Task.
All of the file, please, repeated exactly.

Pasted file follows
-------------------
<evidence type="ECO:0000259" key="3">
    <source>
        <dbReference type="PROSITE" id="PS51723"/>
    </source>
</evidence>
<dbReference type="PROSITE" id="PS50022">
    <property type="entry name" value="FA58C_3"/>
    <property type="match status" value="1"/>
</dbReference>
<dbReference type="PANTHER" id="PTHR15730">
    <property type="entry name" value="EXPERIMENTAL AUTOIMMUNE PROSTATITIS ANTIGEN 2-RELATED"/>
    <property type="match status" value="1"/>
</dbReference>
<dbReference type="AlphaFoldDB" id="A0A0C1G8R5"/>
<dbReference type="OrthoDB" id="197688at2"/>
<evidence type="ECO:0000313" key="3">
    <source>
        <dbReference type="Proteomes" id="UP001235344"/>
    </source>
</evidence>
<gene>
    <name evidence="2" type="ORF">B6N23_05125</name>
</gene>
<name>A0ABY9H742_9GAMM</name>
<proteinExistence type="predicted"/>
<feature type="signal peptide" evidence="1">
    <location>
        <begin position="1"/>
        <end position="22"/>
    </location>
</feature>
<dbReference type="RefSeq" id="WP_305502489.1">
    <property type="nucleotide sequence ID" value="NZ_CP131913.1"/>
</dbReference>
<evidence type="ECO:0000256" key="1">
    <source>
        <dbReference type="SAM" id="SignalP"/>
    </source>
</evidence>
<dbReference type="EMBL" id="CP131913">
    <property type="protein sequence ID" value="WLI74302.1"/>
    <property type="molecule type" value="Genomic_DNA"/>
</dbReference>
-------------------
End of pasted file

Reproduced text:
<evidence type="ECO:0000259" key="3">
    <source>
        <dbReference type="PROSITE" id="PS51723"/>
    </source>
</evidence>
<dbReference type="PROSITE" id="PS50022">
    <property type="entry name" value="FA58C_3"/>
    <property type="match status" value="1"/>
</dbReference>
<dbReference type="PANTHER" id="PTHR15730">
    <property type="entry name" value="EXPERIMENTAL AUTOIMMUNE PROSTATITIS ANTIGEN 2-RELATED"/>
    <property type="match status" value="1"/>
</dbReference>
<dbReference type="AlphaFoldDB" id="A0A0C1G8R5"/>
<dbReference type="OrthoDB" id="197688at2"/>
<evidence type="ECO:0000313" key="3">
    <source>
        <dbReference type="Proteomes" id="UP001235344"/>
    </source>
</evidence>
<gene>
    <name evidence="2" type="ORF">B6N23_05125</name>
</gene>
<name>A0ABY9H742_9GAMM</name>
<proteinExistence type="predicted"/>
<feature type="signal peptide" evidence="1">
    <location>
        <begin position="1"/>
        <end position="22"/>
    </location>
</feature>
<dbReference type="RefSeq" id="WP_305502489.1">
    <property type="nucleotide sequence ID" value="NZ_CP131913.1"/>
</dbReference>
<evidence type="ECO:0000256" key="1">
    <source>
        <dbReference type="SAM" id="SignalP"/>
    </source>
</evidence>
<dbReference type="EMBL" id="CP131913">
    <property type="protein sequence ID" value="WLI74302.1"/>
    <property type="molecule type" value="Genomic_DNA"/>
</dbReference>